• an honorific auxiliary verb. "the sheep that eats"

      e.g. お食事を食べられる(=召し上がる)羊

    When the 羊 is the object for 食べられる. 「羊を食べられる」>>「食べられる羊」
    (人が/の/に)食べられる羊 can be:

    • "edible sheep" / "the sheep you can eat" The られる is potential.

      e.g. 1: あなたは(or に)羊を(or が)食べられる(you can eat sheep)/その羊は食べられる(the sheep is edible) >>「(あなたが/に)食べられる羊」

    • "the sheep you eat" The られる is honorific.

      e.g. お客様が羊を食べられる(=召し上がる) >>「お客様の/が食べられる羊」

    • The れる can be passive too.

      e.g. 1: うちの羊が[襲]{おそ}われた[狼]{おおかみ} (うちの羊を襲った狼 would be more natural though)
      "The wolf which my sheep were attacked by"

      e.g. 2: うちの娘が指を[噛]{か}まれた同級生 (うちの娘の指を噛んだ同級生)
      "A classmate who bit my daughter's finger" (<< My daughter had her finger bitten by a classmate)


Note: 起こす is the causative form of 起きる. 起きる is intransitive and 起こす is transitive.

  1. 起きる人 (人 is the subject for 起きる)

    "the person who gets up"


  2. 起きられる人 (人 is the subject for 起きられる)

    • potential. "the person who can get up"

      e.g. 「人が朝早く起きられる」>>「朝早く起きられる人」

    • honorific. "the person who gets up"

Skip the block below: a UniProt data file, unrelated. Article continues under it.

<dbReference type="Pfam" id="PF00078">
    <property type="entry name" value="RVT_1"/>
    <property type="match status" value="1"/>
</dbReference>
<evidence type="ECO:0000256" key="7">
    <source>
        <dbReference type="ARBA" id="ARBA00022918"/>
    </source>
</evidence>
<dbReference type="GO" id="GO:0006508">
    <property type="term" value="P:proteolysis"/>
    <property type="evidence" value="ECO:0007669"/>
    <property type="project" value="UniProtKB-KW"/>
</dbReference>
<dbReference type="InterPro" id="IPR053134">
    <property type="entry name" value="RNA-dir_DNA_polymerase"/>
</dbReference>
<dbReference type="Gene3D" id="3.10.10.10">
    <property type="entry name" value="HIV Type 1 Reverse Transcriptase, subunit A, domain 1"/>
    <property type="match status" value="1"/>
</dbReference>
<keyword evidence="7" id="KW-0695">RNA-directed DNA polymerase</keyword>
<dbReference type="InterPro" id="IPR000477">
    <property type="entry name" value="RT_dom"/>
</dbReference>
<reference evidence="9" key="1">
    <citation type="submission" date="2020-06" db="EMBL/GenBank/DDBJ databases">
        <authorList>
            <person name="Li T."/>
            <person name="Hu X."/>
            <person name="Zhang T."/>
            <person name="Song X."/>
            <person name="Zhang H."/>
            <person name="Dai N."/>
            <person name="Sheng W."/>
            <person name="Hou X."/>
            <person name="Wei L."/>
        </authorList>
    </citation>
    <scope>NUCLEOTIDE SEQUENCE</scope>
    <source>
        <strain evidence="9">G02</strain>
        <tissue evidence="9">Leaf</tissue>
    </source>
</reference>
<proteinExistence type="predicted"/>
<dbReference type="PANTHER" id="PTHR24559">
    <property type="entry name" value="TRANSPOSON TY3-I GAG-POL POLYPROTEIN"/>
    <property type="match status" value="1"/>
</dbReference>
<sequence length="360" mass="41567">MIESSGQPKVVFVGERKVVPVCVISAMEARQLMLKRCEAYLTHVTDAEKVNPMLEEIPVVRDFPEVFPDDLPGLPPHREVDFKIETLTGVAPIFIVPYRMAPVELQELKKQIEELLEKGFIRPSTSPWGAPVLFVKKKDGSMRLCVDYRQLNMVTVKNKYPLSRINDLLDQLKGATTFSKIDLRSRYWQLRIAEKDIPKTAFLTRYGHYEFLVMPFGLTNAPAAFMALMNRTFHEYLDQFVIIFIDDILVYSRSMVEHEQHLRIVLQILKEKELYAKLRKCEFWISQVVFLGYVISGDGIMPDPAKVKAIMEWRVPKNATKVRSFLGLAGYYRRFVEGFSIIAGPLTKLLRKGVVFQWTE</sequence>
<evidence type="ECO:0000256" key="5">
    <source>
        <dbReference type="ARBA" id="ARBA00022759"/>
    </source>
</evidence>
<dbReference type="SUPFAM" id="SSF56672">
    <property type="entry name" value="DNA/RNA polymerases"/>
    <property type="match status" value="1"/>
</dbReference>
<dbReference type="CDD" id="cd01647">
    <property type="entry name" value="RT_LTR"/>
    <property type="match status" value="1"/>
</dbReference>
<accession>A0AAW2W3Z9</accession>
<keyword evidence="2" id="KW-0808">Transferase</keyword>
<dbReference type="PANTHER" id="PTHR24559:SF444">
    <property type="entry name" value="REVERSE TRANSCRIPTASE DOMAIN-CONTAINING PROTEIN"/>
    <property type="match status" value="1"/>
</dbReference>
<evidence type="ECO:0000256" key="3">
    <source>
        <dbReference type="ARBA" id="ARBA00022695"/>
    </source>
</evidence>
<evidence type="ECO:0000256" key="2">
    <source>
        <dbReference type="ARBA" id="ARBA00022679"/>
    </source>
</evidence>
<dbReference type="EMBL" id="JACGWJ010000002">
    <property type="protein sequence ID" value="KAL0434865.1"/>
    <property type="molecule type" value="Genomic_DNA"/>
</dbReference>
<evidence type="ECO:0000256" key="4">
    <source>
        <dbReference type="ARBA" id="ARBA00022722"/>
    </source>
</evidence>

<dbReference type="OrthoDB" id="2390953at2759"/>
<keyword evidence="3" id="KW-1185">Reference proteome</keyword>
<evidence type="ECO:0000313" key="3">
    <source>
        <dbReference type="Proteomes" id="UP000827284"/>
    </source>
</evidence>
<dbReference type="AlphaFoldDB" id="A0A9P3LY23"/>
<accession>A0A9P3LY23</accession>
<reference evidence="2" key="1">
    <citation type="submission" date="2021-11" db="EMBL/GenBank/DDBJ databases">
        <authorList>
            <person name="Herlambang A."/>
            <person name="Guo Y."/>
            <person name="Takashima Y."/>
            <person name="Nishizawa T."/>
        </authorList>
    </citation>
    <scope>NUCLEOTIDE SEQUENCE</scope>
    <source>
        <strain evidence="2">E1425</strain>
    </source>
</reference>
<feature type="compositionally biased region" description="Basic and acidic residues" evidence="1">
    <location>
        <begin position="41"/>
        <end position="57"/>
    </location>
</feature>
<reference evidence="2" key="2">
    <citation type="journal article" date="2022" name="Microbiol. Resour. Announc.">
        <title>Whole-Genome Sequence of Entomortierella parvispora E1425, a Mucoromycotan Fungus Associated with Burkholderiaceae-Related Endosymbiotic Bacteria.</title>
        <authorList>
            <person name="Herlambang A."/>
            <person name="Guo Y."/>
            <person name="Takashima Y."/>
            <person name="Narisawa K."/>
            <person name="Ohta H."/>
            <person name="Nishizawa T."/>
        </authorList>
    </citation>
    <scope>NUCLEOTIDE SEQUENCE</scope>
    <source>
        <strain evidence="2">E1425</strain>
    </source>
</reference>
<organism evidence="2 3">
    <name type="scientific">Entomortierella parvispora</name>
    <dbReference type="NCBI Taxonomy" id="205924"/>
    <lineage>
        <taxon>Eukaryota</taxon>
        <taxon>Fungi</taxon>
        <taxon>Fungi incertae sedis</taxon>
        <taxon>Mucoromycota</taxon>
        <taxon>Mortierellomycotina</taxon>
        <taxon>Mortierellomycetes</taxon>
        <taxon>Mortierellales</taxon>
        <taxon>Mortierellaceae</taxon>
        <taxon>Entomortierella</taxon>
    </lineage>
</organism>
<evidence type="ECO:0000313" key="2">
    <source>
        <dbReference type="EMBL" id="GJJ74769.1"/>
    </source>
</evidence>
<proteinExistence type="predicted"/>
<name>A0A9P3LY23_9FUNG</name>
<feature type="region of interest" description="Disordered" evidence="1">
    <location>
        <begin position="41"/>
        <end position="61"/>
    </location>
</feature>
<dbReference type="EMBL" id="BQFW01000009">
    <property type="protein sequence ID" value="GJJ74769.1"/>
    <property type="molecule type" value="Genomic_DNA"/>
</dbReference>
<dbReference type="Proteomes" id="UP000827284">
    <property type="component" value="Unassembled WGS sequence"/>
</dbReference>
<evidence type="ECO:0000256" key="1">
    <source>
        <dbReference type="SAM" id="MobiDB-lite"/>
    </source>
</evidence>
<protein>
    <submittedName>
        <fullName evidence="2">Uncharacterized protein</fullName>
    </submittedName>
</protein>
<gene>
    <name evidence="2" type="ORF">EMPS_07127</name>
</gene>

e.g. 「お客様が起きられる」>>「起きられるお客様」

  3. 起こす人

    • "the person who wakes up someone / the person to wake up someone"

      人 is the subject for 起こす.

      e.g. 「人が(寝ている犬を)起こす」>>「(寝ている犬を)起こす人」

    • "the person who someone wakes up / the person for someone to wake up"

      人 is the object for 起こす.

      e.g. 「私が人を起こす」>>「私が起こす人」

  4. 起こされる人

    • passive: "the person who is woken up (by someone/something)"

      人 is the subject for 起こされる, and the object for 起こす.

      e.g. 白雪姫は王子様に起こされる。>>王子に起こされる白雪姫(れる=passive)

    • honorific: "the person who wakes up (someone)"

      人 is the subject for 起こす.

      e.g. 王子様が白雪姫を起こされる。>>白雪姫を起こされる王子様(れる=honorific)

    • honorific: "the person who someone wakes up" 人 is the object for 起こす.

      e.g. 王子様が女性を起こされる。>>王子様が起こされる女性(れる=honorific)

    (The potential form of 起こす is 起こせる.)


  1. Some intransitive verbs can be used in the passive voice, eg.

    • その人は雨に降られた。S/he got caught in the rain.
      →雨に 降られた人 A person who got caught in the rain
    • その人は妻に死なれた。The man lost his wife.
      →妻に 死なれた人 A man whose wife up and died on him
    • 僕は弟にテレビの前に立たれた。My brother stood in front of TV (so I couldn't see it)
      →弟にテレビの前に 立たれた僕 Me, who couldn't see TV because my brother stood in front of it
    • 私は2階の人にピアノを弾かれた。See this post
      →2階の人にピアノを 弾かれた私

    But these can't be directly transformed into the active voice; we don't say *妻が夫を死ぬ, *弟がテレビの前に僕を立つ etc. (See Wiki間接受身-迷惑の受身 )